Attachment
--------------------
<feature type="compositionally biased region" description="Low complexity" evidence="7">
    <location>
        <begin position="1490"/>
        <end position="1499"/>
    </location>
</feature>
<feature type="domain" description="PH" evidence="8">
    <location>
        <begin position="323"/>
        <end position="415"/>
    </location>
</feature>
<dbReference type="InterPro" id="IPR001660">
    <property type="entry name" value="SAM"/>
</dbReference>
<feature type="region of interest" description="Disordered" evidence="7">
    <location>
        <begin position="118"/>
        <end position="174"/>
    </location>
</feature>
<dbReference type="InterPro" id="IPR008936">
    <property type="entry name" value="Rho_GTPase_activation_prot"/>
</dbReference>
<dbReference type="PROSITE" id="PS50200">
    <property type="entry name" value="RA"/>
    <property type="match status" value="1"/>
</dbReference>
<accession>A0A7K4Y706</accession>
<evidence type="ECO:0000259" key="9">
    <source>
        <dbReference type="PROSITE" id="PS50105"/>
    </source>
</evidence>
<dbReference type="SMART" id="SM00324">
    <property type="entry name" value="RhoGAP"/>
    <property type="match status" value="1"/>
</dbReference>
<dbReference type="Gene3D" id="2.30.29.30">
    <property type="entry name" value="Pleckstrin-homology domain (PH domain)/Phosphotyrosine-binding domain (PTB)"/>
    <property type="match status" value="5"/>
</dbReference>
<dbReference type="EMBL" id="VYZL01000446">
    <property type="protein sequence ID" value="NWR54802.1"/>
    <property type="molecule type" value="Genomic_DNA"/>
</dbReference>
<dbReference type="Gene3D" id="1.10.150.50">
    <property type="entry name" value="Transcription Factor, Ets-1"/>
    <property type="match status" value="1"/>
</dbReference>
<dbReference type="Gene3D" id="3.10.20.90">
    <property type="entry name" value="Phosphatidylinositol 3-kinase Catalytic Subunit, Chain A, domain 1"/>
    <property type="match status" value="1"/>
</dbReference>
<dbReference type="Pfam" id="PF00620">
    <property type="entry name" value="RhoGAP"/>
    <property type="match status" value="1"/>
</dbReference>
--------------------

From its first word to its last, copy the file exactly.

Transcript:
<feature type="compositionally biased region" description="Low complexity" evidence="7">
    <location>
        <begin position="1490"/>
        <end position="1499"/>
    </location>
</feature>
<feature type="domain" description="PH" evidence="8">
    <location>
        <begin position="323"/>
        <end position="415"/>
    </location>
</feature>
<dbReference type="InterPro" id="IPR001660">
    <property type="entry name" value="SAM"/>
</dbReference>
<feature type="region of interest" description="Disordered" evidence="7">
    <location>
        <begin position="118"/>
        <end position="174"/>
    </location>
</feature>
<dbReference type="InterPro" id="IPR008936">
    <property type="entry name" value="Rho_GTPase_activation_prot"/>
</dbReference>
<dbReference type="PROSITE" id="PS50200">
    <property type="entry name" value="RA"/>
    <property type="match status" value="1"/>
</dbReference>
<accession>A0A7K4Y706</accession>
<evidence type="ECO:0000259" key="9">
    <source>
        <dbReference type="PROSITE" id="PS50105"/>
    </source>
</evidence>
<dbReference type="SMART" id="SM00324">
    <property type="entry name" value="RhoGAP"/>
    <property type="match status" value="1"/>
</dbReference>
<dbReference type="Gene3D" id="2.30.29.30">
    <property type="entry name" value="Pleckstrin-homology domain (PH domain)/Phosphotyrosine-binding domain (PTB)"/>
    <property type="match status" value="5"/>
</dbReference>
<dbReference type="EMBL" id="VYZL01000446">
    <property type="protein sequence ID" value="NWR54802.1"/>
    <property type="molecule type" value="Genomic_DNA"/>
</dbReference>
<dbReference type="Gene3D" id="1.10.150.50">
    <property type="entry name" value="Transcription Factor, Ets-1"/>
    <property type="match status" value="1"/>
</dbReference>
<dbReference type="Gene3D" id="3.10.20.90">
    <property type="entry name" value="Phosphatidylinositol 3-kinase Catalytic Subunit, Chain A, domain 1"/>
    <property type="match status" value="1"/>
</dbReference>
<dbReference type="Pfam" id="PF00620">
    <property type="entry name" value="RhoGAP"/>
    <property type="match status" value="1"/>
</dbReference>